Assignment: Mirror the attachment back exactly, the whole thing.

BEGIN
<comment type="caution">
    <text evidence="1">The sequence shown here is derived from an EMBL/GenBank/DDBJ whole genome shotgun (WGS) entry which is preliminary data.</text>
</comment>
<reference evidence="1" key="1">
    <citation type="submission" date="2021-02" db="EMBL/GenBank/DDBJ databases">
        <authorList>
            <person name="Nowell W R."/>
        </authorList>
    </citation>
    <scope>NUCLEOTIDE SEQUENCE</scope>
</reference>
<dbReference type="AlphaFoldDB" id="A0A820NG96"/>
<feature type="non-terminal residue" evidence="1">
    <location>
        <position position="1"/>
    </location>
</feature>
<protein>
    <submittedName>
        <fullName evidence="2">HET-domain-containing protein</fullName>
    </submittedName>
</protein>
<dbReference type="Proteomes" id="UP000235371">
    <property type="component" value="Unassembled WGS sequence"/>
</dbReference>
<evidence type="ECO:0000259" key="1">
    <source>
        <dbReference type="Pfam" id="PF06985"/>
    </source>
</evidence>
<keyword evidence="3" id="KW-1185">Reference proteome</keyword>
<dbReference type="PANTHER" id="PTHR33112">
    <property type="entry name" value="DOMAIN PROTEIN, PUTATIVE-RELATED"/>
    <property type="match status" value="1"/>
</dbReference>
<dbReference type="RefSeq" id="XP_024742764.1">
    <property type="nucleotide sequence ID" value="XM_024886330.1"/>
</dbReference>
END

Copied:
<comment type="caution">
    <text evidence="1">The sequence shown here is derived from an EMBL/GenBank/DDBJ whole genome shotgun (WGS) entry which is preliminary data.</text>
</comment>
<reference evidence="1" key="1">
    <citation type="submission" date="2021-02" db="EMBL/GenBank/DDBJ databases">
        <authorList>
            <person name="Nowell W R."/>
        </authorList>
    </citation>
    <scope>NUCLEOTIDE SEQUENCE</scope>
</reference>
<dbReference type="AlphaFoldDB" id="A0A820NG96"/>
<feature type="non-terminal residue" evidence="1">
    <location>
        <position position="1"/>
    </location>
</feature>
<protein>
    <submittedName>
        <fullName evidence="2">HET-domain-containing protein</fullName>
    </submittedName>
</protein>
<dbReference type="Proteomes" id="UP000235371">
    <property type="component" value="Unassembled WGS sequence"/>
</dbReference>
<evidence type="ECO:0000259" key="1">
    <source>
        <dbReference type="Pfam" id="PF06985"/>
    </source>
</evidence>
<keyword evidence="3" id="KW-1185">Reference proteome</keyword>
<dbReference type="PANTHER" id="PTHR33112">
    <property type="entry name" value="DOMAIN PROTEIN, PUTATIVE-RELATED"/>
    <property type="match status" value="1"/>
</dbReference>
<dbReference type="RefSeq" id="XP_024742764.1">
    <property type="nucleotide sequence ID" value="XM_024886330.1"/>
</dbReference>